Denver school board member Anne Rowe and opponent Kristi Butkovich sparred in a debate Monday over the purpose of standardized tests, the role of charter schools and other issues that highlighted stark differences in philosophy.

Rowe, who has been the chief architect on a number of policy shifts in Denver Public Schools during her four years on the school board, also defended the district’s use of broad enrollment zones to drive integration in schools.

“I believe if we think about these zones and bring communities together we can increase the integration in our schools,” Rowe said.

Meanwhile Butkovich, a staunch critic of Denver Superintendent Tom Boasberg, said the district needs to do more to improve traditional neighborhood schools and parent engagement.

“If we have a quality school in every neighborhood … there’s no need for choice,” Butkovich said.

The first of three school board debates co-sponsored by A+ Denver, Denver Decides and Chalkbeat highlighted the differing policy stances and styles separating the candidates voters in southeast Denver can elect to represent them on the school board.

The debate was moderated by Chalkbeat Colorado Bureau Chief Eric Gorski.

Rowe and Butkovich agreed that standardized tests should be limited.

However, Rowe argued that the annual standardized testing required by the state and federal government was a parental right.

“This is an equity issue,” Rowe said. “Parents have a right to know how their schools are performing for their kids.”

Butkovich, in perhaps the most heated moment of the debate, countered that the results from those tests only line the pockets of test-making companies.

“I could not disagree with Mrs. Rowe more,” she said. “Standardized tests are useless. They are useless. It pits schools against schools. We have to stop color-coding our schools. We have to stop tying our teacher assessments to test scores.”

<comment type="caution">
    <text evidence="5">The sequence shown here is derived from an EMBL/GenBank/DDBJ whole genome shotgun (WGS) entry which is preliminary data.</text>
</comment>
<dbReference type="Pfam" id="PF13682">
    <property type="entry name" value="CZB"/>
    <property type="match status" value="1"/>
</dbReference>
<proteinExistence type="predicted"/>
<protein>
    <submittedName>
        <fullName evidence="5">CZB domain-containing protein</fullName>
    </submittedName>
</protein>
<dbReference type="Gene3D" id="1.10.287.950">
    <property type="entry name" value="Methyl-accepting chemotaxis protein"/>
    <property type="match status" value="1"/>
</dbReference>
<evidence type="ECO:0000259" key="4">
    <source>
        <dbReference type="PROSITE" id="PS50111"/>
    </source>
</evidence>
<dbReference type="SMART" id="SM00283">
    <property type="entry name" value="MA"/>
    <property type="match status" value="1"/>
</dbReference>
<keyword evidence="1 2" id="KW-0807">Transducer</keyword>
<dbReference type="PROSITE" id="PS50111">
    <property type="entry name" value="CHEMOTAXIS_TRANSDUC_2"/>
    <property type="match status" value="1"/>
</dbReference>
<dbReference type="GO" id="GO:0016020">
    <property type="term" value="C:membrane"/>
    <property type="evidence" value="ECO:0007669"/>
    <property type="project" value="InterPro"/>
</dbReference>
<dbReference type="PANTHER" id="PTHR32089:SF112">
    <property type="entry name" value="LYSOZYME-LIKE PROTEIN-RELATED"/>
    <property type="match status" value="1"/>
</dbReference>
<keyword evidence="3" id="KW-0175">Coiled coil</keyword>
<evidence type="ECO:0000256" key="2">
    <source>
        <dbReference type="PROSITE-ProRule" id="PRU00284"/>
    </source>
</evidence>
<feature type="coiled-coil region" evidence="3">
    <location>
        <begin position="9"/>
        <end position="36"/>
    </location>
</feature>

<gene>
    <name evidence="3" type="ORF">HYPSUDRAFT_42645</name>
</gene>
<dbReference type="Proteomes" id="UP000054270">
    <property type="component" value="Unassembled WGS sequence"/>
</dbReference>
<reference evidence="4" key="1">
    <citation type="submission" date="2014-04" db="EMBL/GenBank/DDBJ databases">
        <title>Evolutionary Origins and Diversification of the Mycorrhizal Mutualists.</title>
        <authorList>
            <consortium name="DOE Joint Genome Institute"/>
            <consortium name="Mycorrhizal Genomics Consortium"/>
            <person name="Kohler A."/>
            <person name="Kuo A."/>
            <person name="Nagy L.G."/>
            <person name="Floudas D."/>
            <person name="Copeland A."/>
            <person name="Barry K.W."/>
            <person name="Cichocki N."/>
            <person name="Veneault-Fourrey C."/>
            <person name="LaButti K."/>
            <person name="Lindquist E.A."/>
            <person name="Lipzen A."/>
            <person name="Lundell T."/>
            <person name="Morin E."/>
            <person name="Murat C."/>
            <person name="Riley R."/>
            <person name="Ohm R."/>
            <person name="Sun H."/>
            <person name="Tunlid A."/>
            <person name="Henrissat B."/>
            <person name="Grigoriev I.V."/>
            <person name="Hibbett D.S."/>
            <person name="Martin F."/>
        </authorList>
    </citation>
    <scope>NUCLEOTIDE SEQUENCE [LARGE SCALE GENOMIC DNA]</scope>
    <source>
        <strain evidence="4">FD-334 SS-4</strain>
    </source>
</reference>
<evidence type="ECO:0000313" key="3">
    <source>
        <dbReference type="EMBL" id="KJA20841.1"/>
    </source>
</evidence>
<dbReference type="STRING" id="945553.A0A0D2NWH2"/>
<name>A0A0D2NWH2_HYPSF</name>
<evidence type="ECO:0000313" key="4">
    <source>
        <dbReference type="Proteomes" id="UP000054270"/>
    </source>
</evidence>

In another tense moment, Butkovich claimed Denver officials didn’t do enough to rein in low-performing charter schools. She said the officials act quickly to close district-run schools in low-income communities but allowed charter schools with poor results to remain open too long.

“We need to address the charter schools that are falling further behind than our traditional neighborhood schools,” Butkovich said. “That never gets out there.”

But Rowe said the district has closed low-performing charter schools. She also disputed the claim that charter schools in Denver could reject students with special needs or English language learners.

“No one gets to skim off [anyone],” Rowe said.

In a rare agreement, both women said they support the district rethinking how it incentivizes educators to teach in the city’s neediest schools.

Butkovich is the executive director of the Denver Alliance for Public Education and a former DPS employee. She last worked as a community liaison at George Washington High School in 2012.

Rowe formerly co-owned RP Publishing, a printing company.

Both Butkovich and Rowe have served extensively on a number of district committees.

The final two debates in this series will be Monday. School board President Allegra “Happy” Haynes and Robert Speth are competing for an at-large seat. Michael Kiley and Lisa Flores are battling it out in perhaps the most-watched race for a seat to represent northwest Denver.